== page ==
I really dislike writing or talking about security. I figure one thing I can do to keep my enterprise secure is to maintain a really low profile. Another aspect of my information security goal is to be just enough better than others, so that they present a softer target to anyone with nefarious goals. This seems a reasonable and manageable approach until I factor in managing endpoint security. Security at the edge becomes even more of a concern with the complete integration of technology into every aspect of our lives. The line that separates our business use of technology from our personal use of technology no longer exists.
Why is managing endpoint security such as issue? Because, in effect, users can be the administrators of their devices. They are accessing uncontrolled, unmonitored networks. (What type of antivirus does that coffee hangout use?) They are downloading and installing applications of their choosing. They are letting friends and family use their devices -- and rarely having those friends and family sign the company's acceptable-use policy or attend the security training. They use using thumb drives and cloud services to manage and transfer data. In other words, once that person leaves the safety of life behind our firewalls, it is the Wild West, and we only find out what trouble they found when they come back behind our firewall with an infected, virus- or malware-spreading device.
More SearchCIO columns on security
Cybercrime now a boardroom issue; CIOs, CISOs rejoice
Take a behavioral approach to protect against security threats
A human firewall for security threats? More like a human firehose
It all sounds pretty depressing. However, unless we want to impose strict control over the use of the devices -- and accept the associated career risk of being the IT department that is always in the way of usability, accessibility and freedom -- we need to accept the risks but then take steps to reduce the risks. But what can we do?
- From a policy perspective, make sure that sensitive data is either never on an at-risk device or is encrypted. This also implies that we define what we mean by sensitive data -- your enterprise can probably survive the loss of a customer list or the in-process proposal. Your enterprise will definitely be hurt if you lose credit card numbers or social security numbers or other types of data.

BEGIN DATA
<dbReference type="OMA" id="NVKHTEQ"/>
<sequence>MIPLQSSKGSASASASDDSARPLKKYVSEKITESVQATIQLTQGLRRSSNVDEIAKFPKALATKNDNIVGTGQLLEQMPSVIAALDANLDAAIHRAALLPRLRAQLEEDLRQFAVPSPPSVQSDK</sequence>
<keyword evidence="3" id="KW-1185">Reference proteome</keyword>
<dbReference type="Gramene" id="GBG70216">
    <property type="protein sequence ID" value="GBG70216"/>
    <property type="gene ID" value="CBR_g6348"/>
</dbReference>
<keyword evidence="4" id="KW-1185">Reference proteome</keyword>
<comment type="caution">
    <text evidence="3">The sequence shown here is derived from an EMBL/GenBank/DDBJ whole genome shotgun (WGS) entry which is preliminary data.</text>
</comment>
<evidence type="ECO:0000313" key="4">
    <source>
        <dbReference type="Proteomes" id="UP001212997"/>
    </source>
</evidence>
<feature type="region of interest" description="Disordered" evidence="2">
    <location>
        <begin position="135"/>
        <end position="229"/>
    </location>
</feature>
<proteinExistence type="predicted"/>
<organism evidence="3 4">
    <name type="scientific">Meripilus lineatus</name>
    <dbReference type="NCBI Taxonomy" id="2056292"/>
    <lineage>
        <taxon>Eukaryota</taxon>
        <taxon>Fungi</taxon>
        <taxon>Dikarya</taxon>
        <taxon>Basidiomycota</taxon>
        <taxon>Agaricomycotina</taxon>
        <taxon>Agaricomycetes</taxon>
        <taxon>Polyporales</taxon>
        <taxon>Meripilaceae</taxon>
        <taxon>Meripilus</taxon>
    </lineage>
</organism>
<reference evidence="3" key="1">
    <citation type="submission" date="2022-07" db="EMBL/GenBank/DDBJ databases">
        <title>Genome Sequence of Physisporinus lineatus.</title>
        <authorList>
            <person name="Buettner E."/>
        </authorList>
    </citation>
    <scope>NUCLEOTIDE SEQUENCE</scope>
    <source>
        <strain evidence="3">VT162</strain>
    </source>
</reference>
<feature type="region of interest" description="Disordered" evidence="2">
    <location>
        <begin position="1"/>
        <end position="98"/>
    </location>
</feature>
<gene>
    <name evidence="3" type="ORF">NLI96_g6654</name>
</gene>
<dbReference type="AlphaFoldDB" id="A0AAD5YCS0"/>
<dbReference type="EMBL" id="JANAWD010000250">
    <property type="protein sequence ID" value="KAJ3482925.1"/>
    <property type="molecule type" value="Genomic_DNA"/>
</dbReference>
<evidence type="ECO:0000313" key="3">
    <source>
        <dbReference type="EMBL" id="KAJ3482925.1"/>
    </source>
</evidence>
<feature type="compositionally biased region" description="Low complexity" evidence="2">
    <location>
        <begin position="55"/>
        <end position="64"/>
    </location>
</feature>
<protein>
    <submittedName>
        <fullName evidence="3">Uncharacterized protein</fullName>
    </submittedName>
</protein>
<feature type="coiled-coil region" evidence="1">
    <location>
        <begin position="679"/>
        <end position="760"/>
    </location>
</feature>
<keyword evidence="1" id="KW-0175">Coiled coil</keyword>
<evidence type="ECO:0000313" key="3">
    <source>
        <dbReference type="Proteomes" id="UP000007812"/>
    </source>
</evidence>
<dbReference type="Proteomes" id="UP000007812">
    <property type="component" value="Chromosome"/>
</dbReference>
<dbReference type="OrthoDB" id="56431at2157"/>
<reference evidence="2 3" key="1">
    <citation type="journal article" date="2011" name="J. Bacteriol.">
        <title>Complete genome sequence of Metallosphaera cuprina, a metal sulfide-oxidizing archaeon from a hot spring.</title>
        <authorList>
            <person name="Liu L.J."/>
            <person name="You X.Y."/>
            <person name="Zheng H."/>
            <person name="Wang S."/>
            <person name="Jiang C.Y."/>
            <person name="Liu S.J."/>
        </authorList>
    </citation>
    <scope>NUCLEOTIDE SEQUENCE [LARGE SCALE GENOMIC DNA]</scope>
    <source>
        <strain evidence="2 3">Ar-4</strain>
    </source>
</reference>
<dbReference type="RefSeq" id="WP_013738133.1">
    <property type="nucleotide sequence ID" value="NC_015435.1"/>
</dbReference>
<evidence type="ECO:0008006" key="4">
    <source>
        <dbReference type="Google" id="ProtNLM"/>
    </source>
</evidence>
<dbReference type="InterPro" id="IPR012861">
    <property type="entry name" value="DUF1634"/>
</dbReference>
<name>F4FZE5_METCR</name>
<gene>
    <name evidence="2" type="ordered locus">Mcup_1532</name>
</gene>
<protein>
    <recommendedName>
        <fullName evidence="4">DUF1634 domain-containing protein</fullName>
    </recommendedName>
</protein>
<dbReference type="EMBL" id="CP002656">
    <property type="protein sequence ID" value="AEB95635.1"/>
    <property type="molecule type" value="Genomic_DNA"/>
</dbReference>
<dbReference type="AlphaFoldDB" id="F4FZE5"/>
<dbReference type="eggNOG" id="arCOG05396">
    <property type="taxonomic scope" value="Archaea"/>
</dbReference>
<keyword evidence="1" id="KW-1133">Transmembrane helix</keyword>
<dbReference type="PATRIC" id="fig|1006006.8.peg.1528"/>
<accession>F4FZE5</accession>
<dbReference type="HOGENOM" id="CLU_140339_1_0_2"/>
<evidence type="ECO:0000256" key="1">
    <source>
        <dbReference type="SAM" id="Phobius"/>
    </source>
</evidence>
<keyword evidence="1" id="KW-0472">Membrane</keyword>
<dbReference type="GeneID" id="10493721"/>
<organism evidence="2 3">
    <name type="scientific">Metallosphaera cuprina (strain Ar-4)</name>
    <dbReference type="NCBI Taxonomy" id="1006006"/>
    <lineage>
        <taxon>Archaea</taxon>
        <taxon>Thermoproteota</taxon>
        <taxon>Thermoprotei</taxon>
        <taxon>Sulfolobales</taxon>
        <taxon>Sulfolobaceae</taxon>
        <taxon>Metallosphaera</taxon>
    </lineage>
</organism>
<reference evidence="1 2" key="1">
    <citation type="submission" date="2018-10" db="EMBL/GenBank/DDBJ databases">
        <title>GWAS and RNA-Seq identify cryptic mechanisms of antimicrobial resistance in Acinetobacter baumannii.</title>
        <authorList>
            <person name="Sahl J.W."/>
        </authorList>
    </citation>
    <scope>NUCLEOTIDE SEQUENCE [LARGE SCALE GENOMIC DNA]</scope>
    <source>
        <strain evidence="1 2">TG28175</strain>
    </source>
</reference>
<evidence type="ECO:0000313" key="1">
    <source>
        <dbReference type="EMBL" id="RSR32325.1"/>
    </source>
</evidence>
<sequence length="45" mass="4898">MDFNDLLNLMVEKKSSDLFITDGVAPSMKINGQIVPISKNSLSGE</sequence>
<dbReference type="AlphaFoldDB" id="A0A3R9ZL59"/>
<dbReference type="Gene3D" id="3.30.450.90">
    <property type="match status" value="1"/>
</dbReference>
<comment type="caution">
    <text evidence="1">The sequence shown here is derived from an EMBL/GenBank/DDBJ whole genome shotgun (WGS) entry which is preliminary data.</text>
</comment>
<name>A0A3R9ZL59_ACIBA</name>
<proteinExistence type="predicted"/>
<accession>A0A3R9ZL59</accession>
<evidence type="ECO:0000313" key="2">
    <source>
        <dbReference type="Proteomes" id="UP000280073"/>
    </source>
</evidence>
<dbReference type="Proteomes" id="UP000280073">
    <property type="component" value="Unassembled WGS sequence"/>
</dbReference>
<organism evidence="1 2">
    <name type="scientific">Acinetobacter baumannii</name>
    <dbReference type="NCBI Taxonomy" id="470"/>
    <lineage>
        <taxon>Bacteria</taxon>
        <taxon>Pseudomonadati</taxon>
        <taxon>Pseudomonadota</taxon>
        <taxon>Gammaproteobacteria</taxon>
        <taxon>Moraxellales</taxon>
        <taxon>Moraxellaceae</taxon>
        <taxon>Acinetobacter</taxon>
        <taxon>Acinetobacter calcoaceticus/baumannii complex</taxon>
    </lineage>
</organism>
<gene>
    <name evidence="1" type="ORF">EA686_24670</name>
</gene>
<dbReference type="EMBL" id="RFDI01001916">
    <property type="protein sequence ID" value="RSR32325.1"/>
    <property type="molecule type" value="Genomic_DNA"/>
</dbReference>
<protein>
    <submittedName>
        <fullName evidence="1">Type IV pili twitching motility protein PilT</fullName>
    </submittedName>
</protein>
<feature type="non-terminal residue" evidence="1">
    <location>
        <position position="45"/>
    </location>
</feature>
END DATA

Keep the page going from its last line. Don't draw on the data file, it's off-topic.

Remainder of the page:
- Because the threats and the technology change so much, find ways to communicate and train employees on device and data security. Managing endpoint security is an ever-moving target. A practice or habit that was not a weakness a year ago might now be a gaping security hole.
- From the technology perspective, get serious about being up to date with your threat counter measures. Select and deploy a quality antivirus system and maintain it. And make the antivirus updates automatic. A few years ago, I was visiting a remote location. The office manager handed me his laptop and said that it was really slow. I looked at his antivirus library and found that it was about 18 months out of date. When I did more checking, I found that he had disabled the automatic update feature in the software. Why? In his opinion, it took too much time for the update routine to run. Too long? It took about a minute! When I returned to the office, we did a global push and disabled the disable function.
- Since the endpoint is the weak link in the security chain, apply whatever tools you can to strengthen this link. These tools include host-based intrusion prevention systems to secure the device OS independent of the network it is using and enabling the firewall on the device.
- For device management, use remote imaging and remediation, directory policies that block access to certain sites, and monitor and identify non-approved software on the device. And, if you need another reason to consider it, desktop virtualization keeps control of the endpoint data in the hands of the security and data center professionals.
The nice thing is that, as we become more mobile and smash the line between in-office and at-home use of compute devices, someone out there recognizes the new threats and develops a product or policy we can use to reduce the threat.
Niel Nickolaisen is CIO at Western Governors University in Salt Lake City. He is a frequent speaker, presenter and writer on IT's dual role enabling strategy and delivering operational excellence. Write to him at firstname.lastname@example.org.
This was first published in May 2013